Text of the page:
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John Donne, Herbert, Waller, Denham, Cowley, Vaughan, Davenant, Marvell and Crawshaw are writers of this age.
The Restoration Period ranges from 1660-1700.Next comes Eighteenth Century literature which extends from 1600-1780. The major writers of this age are Pope, Swift and Daniel Defoe.
The age of Romanticism extends roughly from 1780-1850. The most famous poets of this age are William Wordsworth, S.T.Coleridge, Keats, Shelley, Byron. After Romanticism comes the Victorian age Victorian literature, produced during the reign of Queen Victoria (1837-1901). This age forms a link and transition between the writers of the romantic period and the next different literature of the 20th century.
The 19th century saw the novel become the leading form of literature in English. The works by pre-Victorian writers such as Jane Austen and Walter Scott showed social satire and adventure stories. These popular works increased the trend of novel reading amongst the public. Significant Victorian novelists and poets include: Matthew Arnold, the Bronte sisters (Emily, Anne and Charlotte Bronte), Robert Browning, Elizabeth Barrett Browning, Joseph Conrad, Charles Dickens, George Eliot, Thomas Hardy, Rudyard Kipling, Robert Louis Stevenson, Bram Stoker, Algernon Charles Swinburne, Philip Meadows Taylor, Alfred Lord Tennyson, William Thackeray, Anthony Trollope, George MacDonald, and Oscar Wilde.
Lastly comes the Modern Age and Post-Modernism. Modernism as a literary movement reached its height in Europe between 1900 and the middle 1920s.The term postmodern literature is used to describe certain characteristics of post-World War II literature.

Activities:
1. Define literature. 2. Come up with your own definition of literature. 3. How far do you agree that literature helps in your real life? 4. Can literature exist without language? 5. Give any five reasons for studying literature. 6. What is the role of literature in a society? 7. Is literature universal or is it affected by social norms? 8. Can literature help us in solving real-life problems? 9. Consult dictionary of literary terms and find out meanings and details of these
terms. Poetry, Drama, Novel, Prose, Short Story, Epic, Sacred Scriptures, Narrative, Linguistic, Monologue, Tone, Rhyme, Imagery, Metaphor, Symbols,
10. Choose the correct option from the following:

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Literature is almost similar to _____. 1. Experience 2. Art 3. Events 4. Imitation
Charles Dickens is the writer of ________.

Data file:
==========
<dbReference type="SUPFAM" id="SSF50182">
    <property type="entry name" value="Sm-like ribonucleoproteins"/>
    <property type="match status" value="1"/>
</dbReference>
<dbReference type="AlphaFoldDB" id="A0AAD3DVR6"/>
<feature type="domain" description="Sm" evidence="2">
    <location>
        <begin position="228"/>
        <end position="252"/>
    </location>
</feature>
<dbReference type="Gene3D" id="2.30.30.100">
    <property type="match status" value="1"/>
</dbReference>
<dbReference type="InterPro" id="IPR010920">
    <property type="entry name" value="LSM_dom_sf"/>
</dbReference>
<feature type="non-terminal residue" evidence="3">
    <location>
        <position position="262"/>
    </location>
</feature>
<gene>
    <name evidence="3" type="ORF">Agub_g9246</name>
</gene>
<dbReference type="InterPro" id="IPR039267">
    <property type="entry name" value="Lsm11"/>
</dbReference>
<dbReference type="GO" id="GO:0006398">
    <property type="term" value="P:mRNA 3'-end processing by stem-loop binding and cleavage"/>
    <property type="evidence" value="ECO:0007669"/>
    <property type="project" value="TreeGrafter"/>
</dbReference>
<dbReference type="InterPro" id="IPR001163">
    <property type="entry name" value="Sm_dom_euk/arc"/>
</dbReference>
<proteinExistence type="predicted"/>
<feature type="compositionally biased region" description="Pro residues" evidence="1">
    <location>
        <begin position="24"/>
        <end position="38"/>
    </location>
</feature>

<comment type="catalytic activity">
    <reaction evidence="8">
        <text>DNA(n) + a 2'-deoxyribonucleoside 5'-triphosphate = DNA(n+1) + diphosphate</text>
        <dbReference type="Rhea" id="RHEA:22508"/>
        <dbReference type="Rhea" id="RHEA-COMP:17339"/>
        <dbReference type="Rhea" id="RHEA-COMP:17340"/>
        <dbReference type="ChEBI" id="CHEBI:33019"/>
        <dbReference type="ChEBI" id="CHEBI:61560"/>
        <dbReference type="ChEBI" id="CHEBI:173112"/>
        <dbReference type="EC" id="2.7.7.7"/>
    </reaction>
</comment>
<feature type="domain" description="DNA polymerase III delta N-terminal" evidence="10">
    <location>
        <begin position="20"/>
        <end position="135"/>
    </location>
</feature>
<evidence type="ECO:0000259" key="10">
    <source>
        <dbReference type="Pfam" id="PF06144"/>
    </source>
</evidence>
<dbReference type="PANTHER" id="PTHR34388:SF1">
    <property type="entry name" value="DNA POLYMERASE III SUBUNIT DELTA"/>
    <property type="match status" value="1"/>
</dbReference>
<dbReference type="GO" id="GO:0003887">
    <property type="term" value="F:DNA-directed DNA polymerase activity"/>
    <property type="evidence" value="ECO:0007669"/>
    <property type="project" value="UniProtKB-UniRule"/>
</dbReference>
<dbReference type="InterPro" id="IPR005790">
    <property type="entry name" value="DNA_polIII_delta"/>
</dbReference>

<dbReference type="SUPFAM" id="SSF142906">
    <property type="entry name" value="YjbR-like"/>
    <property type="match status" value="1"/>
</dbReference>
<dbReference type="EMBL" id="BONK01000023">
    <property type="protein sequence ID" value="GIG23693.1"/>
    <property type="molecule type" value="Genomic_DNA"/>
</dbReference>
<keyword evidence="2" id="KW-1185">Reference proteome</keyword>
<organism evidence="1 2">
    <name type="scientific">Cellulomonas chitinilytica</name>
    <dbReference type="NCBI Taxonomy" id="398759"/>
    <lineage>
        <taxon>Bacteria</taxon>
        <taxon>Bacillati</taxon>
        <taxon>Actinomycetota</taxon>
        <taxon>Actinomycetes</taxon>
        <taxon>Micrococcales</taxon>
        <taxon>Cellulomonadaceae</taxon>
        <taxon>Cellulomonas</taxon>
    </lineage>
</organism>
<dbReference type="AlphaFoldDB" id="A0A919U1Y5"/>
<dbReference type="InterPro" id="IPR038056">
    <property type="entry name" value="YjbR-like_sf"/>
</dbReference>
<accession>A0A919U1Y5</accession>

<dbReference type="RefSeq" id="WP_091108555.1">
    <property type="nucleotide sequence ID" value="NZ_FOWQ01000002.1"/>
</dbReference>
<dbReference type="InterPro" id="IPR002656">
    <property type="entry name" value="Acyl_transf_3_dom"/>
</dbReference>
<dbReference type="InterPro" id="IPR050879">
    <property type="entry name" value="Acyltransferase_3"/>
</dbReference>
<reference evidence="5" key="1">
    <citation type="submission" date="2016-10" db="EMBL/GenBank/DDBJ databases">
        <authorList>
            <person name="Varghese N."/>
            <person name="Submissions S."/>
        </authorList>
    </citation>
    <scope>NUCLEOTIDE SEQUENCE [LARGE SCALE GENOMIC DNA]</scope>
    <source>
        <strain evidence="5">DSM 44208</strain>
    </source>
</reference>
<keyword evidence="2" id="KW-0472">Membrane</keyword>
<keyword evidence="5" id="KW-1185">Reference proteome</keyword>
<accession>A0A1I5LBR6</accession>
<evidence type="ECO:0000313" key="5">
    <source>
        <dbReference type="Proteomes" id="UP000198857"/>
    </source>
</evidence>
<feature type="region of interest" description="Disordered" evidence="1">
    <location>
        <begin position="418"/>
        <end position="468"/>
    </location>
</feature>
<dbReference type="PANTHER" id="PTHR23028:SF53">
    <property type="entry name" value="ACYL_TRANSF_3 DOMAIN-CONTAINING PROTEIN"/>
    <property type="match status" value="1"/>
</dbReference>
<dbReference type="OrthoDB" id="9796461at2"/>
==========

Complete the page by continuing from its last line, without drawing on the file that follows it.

1. Restoration Age 2. Romanticism 3. Victorian Age 4. None of the above
________ is a branch of linguistics that deals with the relationship of language and literature.
1. Stylistics 2. Syntax 3. Phonetics 4. Morphology
Anglo-Saxon age extends from ______ to _____.
1. 550, 1050 2. 450, 1050 3. 550, 1066 4. 450, 1066
"Great literature is simply language charged with meaning to the utmost possible degree", is a saying of:
1. Shakespeare 2. Chaucer 3. Ezra Pound 4. Wordsworth
The most characteristic feature of the Elizabethan age was
1. comparative religious tolerance 2. intellectual liberty 3. growing intelligence 4. unbounded patriotism

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Lesson 2
INTRODUCTION TO SHORT STORY
Outline:  Short Story as a Genre  What is a Short Story  Origin/History  Components of Short Story  How to read a Short Story  Activities
Short Story as a Genre: The word "genre" is French for "type." Applied to literature, "genre" is a general term used to refer the types of imaginative literature. While there are many types of literature, the basic genres include short stories, poetry, drama, and novels.
The short story is the most recent genre to appear in Western Literature. Its basic forms, in fact, come from writers in the 19th century and bear their names: "Maupassant," "Chekhov," and "Poe."
What is a Short Story? A short story is fictional work of prose that is shorter in length than a novel. The format of short story is often narrative that tends to be more pointed than longer works of fiction, such as novellas (in the 20th and 21st century sense) and novels or books. Usually a short story focuses on one incident, has a single plot, a single setting, a small number of characters, and covers a short period of time.
Edgar Allan Poe, in his essay "The Philosophy of Composition," said that “a short story should be read in one sitting, anywhere from a half hour to two hours.” In contemporary fiction, a short story can range from 1,000 to 20,000 words.
Short Story has been defined in different ways such as:
 A piece of fictional writing usually less than 5000 words that contains these basic elements: characters, setting, plot, conflict, resolution, climax, dialogue, protagonist, and antagonist.
 A short story is a brief work of fiction. The short story resembles the longer novel but generally has a simpler plot and setting. In addition, the short story tends to reveal character at a crucial moment rather than to develop it through many incidents.
 This is a form of prose fiction, a creative non-poetic kind of composition.

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Introduction to Literature: Short Story and Poetry ENG401